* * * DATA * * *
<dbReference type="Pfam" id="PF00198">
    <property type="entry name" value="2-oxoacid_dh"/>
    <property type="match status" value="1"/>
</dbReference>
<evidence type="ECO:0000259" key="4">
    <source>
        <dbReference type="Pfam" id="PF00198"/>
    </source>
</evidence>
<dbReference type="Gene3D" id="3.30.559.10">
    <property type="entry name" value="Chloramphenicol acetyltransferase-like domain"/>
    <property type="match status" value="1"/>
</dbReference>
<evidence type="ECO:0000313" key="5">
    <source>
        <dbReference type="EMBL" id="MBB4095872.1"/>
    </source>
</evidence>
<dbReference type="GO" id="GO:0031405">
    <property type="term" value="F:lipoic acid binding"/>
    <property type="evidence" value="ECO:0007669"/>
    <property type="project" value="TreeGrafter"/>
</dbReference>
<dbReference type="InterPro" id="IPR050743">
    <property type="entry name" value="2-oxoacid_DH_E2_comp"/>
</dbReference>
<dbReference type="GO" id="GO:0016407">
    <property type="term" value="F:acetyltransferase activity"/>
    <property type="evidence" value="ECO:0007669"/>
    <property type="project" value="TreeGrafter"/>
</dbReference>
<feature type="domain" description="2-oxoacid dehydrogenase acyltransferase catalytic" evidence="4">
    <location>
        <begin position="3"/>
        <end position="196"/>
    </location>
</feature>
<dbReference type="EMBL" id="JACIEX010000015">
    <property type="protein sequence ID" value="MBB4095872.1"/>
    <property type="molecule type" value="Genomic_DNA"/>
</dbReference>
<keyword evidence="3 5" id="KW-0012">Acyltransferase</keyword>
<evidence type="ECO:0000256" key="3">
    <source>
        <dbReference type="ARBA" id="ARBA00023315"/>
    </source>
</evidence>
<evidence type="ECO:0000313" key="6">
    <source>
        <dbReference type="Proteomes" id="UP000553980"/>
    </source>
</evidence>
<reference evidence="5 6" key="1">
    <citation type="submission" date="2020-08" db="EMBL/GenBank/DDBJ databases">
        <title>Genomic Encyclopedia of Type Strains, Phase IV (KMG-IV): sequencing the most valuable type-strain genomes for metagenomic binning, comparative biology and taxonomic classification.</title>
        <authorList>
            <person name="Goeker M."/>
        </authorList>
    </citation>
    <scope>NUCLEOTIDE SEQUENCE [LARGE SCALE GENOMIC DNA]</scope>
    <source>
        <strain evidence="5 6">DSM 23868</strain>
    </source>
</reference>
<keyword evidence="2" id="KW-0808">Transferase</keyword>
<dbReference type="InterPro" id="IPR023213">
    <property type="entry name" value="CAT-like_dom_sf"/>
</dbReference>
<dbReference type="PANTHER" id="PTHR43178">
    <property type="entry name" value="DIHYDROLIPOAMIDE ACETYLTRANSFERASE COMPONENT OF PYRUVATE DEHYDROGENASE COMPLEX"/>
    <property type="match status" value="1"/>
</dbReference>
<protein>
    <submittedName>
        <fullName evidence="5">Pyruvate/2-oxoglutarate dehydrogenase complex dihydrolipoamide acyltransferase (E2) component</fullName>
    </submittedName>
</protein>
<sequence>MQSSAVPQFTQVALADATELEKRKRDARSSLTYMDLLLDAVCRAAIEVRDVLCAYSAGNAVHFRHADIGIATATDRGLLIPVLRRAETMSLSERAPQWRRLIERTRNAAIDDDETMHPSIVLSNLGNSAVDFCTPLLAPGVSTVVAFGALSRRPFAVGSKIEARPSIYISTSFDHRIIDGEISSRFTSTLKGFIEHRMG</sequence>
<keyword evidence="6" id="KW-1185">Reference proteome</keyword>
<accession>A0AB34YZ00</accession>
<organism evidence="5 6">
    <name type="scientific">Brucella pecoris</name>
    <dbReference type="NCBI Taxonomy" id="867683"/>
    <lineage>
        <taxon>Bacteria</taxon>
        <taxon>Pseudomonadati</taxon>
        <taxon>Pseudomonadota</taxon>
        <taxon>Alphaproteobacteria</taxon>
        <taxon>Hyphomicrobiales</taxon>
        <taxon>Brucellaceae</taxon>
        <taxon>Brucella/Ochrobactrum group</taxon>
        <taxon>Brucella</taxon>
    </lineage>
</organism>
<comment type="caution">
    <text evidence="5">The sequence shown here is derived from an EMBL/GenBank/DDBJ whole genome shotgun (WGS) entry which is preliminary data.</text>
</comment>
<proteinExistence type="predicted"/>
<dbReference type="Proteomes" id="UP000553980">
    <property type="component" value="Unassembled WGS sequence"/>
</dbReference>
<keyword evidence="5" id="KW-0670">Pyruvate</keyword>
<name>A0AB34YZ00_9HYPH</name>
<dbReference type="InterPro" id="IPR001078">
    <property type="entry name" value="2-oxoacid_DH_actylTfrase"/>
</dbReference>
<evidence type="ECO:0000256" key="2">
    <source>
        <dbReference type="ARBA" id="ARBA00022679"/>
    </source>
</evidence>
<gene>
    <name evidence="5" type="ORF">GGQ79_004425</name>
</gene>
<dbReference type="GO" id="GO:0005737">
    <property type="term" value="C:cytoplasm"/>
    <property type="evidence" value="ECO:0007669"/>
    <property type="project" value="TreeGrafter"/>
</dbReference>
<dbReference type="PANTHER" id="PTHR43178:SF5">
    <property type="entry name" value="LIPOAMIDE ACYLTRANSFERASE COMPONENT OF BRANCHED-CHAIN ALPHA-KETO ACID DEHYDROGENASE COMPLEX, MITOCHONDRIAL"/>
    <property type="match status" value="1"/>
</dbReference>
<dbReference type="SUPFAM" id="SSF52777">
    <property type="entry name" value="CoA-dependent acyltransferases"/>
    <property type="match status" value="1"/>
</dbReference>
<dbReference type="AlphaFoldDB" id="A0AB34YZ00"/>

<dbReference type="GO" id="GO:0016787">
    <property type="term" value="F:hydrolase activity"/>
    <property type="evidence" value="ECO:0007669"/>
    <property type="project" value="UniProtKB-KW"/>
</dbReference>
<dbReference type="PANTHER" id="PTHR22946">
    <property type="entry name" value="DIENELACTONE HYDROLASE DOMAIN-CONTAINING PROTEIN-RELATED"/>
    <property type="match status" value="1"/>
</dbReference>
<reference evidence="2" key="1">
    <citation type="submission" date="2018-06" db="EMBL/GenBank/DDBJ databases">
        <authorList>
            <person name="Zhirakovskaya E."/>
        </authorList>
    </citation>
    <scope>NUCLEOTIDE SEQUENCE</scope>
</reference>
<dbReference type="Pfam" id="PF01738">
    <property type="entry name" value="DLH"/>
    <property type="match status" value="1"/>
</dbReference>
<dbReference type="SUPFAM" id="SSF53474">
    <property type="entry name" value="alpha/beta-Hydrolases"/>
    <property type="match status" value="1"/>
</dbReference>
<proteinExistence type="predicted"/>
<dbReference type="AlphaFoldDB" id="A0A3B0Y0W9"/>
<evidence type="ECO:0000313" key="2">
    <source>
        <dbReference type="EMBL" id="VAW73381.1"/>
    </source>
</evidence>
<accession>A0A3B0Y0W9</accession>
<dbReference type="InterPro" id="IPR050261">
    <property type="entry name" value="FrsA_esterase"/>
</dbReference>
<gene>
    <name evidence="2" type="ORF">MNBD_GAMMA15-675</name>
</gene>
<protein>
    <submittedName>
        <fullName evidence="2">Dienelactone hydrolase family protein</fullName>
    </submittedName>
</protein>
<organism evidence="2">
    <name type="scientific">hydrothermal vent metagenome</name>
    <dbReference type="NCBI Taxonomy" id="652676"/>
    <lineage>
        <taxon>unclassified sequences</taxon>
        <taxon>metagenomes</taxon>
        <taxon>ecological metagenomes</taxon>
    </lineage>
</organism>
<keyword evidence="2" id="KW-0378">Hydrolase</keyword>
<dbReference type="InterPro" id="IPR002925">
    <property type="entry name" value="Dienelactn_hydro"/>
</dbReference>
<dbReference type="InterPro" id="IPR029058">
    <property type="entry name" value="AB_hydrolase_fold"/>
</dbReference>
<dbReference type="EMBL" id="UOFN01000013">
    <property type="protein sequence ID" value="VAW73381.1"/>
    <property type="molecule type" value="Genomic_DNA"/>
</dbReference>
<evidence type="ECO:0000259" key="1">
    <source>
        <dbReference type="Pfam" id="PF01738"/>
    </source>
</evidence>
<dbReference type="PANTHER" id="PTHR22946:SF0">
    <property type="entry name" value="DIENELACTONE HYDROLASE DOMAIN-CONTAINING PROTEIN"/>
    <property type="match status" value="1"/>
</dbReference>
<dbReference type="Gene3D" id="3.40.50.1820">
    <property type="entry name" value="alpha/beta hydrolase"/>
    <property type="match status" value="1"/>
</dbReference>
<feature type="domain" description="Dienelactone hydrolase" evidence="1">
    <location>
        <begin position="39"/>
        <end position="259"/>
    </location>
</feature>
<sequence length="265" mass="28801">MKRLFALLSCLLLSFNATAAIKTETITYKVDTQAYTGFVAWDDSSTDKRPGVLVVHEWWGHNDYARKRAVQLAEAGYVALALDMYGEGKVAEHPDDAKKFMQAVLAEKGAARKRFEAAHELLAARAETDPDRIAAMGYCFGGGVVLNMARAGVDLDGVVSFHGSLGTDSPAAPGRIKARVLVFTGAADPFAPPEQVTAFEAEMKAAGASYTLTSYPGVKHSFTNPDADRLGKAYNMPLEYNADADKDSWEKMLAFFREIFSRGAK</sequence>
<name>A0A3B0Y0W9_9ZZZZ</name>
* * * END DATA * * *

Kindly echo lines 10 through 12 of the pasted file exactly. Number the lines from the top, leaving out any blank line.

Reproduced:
<dbReference type="Gene3D" id="3.30.559.10">
    <property type="entry name" value="Chloramphenicol acetyltransferase-like domain"/>
    <property type="match status" value="1"/>